Winter Eye Care
Many times, we donít realize that some of the changes that accompany winter
pose hazards to our eyes. Most people think that
it is only necessary to protect
their eyes from the sun during the
summer. But the Sunís influence does not
diminish during the rest of the year so the eyes need to be protected during the
winter too. Exposure to
UV rays during winter can temporarily harm the eyes as
well as increase the risk of developing sunlight-related eye disorders,
including cataracts. The sun is not winterís only eye hazard. Its cool winds and
drier air can irritate the eyes while outdoors.
The American Academy of Ophthalmology ó the Eye M.D. Association ó offers the
Indoor heat used during winter months tends to rid the air of moisture
which can dry out and irritate eyes. Use a humidifier in the bedroom during
months with low humidity. This helps moisten dry eyes, especially when exposed
to forced air heating.
Wear sunglasses that block 99 to 100 percent of UV light, especially when
the ground is covered in snow. People forget the sun is just as bright when
reflected by the snow as it is when glinting off the ocean and beach, leading
to sunburned eyes. High-quality, UV-blocking
sunglasses can prevent this and
reduce exposure to the wind and cold. Later in life cataract formation and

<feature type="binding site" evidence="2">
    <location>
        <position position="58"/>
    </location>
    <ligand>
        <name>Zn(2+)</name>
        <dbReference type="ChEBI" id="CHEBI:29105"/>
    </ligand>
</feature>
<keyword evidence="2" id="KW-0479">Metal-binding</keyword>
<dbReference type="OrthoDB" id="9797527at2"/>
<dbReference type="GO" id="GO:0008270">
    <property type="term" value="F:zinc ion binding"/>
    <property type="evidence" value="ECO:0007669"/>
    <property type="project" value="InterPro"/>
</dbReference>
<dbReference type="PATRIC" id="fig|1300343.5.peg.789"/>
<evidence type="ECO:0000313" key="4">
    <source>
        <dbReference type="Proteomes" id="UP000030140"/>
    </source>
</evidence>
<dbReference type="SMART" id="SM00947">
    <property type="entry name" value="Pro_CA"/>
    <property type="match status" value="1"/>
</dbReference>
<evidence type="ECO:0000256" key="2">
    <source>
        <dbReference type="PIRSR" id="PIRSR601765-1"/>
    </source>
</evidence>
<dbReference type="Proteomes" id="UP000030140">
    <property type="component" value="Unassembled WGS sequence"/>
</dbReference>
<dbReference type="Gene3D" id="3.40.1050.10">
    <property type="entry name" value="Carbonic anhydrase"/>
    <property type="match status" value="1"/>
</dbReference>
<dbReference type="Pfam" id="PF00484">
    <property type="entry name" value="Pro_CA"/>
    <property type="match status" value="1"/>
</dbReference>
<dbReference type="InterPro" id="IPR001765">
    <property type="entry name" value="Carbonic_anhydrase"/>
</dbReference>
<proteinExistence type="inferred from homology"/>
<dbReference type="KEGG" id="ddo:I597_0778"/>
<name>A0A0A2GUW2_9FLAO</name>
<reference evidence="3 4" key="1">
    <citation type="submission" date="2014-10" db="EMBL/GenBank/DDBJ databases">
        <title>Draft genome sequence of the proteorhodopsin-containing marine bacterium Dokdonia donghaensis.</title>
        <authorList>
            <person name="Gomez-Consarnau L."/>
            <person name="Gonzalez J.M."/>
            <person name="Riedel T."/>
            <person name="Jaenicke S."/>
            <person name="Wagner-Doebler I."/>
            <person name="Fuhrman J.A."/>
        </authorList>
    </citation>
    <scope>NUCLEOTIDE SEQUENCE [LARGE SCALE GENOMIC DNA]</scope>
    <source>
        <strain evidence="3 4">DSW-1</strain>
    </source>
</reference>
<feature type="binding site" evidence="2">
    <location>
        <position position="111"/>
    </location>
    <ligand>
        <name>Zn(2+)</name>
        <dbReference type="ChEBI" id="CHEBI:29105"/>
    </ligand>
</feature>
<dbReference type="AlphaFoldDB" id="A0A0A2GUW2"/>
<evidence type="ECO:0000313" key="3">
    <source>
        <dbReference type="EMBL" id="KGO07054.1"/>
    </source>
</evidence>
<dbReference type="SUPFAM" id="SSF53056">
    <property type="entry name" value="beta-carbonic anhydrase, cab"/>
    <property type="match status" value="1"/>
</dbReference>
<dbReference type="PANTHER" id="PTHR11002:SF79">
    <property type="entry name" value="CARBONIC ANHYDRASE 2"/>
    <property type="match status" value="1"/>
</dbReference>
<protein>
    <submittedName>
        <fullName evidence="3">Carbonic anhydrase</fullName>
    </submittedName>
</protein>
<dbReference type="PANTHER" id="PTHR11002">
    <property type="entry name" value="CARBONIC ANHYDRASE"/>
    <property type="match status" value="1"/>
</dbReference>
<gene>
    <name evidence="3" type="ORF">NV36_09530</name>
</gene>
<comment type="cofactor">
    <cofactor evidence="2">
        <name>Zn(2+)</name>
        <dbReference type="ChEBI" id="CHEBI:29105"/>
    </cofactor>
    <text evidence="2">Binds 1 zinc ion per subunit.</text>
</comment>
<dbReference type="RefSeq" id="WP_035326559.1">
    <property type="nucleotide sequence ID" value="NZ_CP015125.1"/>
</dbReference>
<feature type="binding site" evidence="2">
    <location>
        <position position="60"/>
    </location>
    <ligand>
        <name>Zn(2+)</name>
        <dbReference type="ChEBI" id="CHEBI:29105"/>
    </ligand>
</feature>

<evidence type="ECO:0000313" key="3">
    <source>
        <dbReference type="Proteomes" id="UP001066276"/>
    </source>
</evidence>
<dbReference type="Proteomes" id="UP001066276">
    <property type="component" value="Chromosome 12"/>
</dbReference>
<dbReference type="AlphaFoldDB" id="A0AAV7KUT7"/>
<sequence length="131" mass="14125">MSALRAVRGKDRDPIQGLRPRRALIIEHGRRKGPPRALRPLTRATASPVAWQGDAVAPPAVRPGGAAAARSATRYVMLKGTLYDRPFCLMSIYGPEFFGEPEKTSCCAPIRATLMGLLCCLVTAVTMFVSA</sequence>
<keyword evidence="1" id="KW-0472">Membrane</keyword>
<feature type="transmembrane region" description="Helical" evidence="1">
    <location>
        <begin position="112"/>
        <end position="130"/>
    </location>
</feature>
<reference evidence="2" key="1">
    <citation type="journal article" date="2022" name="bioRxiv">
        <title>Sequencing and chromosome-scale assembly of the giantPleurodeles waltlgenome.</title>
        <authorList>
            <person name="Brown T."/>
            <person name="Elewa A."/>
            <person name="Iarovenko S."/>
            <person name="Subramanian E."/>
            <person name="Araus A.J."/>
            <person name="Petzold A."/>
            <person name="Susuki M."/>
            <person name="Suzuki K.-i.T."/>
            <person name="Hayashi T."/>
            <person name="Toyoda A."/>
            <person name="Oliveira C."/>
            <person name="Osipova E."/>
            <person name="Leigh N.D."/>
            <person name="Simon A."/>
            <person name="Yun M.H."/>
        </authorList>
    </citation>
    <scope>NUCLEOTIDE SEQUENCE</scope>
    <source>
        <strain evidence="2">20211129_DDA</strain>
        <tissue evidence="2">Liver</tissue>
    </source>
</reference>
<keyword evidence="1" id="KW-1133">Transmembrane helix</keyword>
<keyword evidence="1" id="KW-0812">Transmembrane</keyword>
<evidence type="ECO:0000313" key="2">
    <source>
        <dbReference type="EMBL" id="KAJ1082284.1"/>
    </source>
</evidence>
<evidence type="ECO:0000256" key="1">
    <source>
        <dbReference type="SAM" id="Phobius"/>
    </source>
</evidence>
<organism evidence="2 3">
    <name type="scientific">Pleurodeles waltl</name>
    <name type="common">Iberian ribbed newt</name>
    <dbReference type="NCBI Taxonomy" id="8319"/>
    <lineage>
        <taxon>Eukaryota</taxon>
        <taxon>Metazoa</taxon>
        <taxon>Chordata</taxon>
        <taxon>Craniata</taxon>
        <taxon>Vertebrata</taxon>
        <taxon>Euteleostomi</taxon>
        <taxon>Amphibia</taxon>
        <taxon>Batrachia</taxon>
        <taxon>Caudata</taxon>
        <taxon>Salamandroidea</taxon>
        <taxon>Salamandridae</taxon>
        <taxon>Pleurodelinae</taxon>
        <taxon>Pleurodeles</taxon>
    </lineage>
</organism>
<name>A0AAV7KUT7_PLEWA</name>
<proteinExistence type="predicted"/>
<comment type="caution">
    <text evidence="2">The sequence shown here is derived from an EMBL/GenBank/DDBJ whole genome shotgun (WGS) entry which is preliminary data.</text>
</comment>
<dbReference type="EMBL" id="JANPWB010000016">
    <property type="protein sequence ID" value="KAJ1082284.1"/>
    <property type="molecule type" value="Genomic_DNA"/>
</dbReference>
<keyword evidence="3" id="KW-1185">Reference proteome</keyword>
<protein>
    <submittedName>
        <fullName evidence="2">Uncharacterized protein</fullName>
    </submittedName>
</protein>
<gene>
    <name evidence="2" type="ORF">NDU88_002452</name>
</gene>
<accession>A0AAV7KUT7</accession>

retina problems may occur caused by the UV light. Overexposure to the winter
sun's powerful ultraviolet (UV) rays without proper
eye protection can
temporarily harm the eyes or even cause photokeratitis, a condition comparable
to a sunburn except sensitive tissues of the eyeball are the ones receiving
the burn. Although photokeratitis may heal with time, the best way to preserve
your vision is to avoid excess UV ray exposure.
Contact lens wearers should limit their outdoor exposure and use
artificial tears frequently. Soft contact lenses, in particular, are like
little sponges. They need lots of moisture. If they start to dry out, they can
change shape and stick to the eye, becoming painful and cloudy. Drinking
alcohol can also enhance this problem.
A number of people, especially skiers, snowmobilers, and other snow lovers
look forward to winter each year. For them, it means swishing down the slopes
or speeding through the snow. What winter outdoor enthusiasts donít realize is
that they spend extended periods of time in intense reflected sunlight which
can temporarily harm the eye. A pair of ski goggles with polycarbonate lenses,
properly fitted, can block out harmful UV light. The goggles will also protect
the eyes from hazards, such as tree branches and flying ski pole tips.
Bundle up by wearing a brimmed hat, wrap around sunglasses and a hooded
jacket or coat. This will help block the swirling, cold wind from the eyes and
prevent the tear film covering the eyes from evaporating.
These simple adjustments will help protect your eyes all winter long, but we
must remember that the best way to preserve our vision is to take good
our eyes no matter what season it is or what we are doing.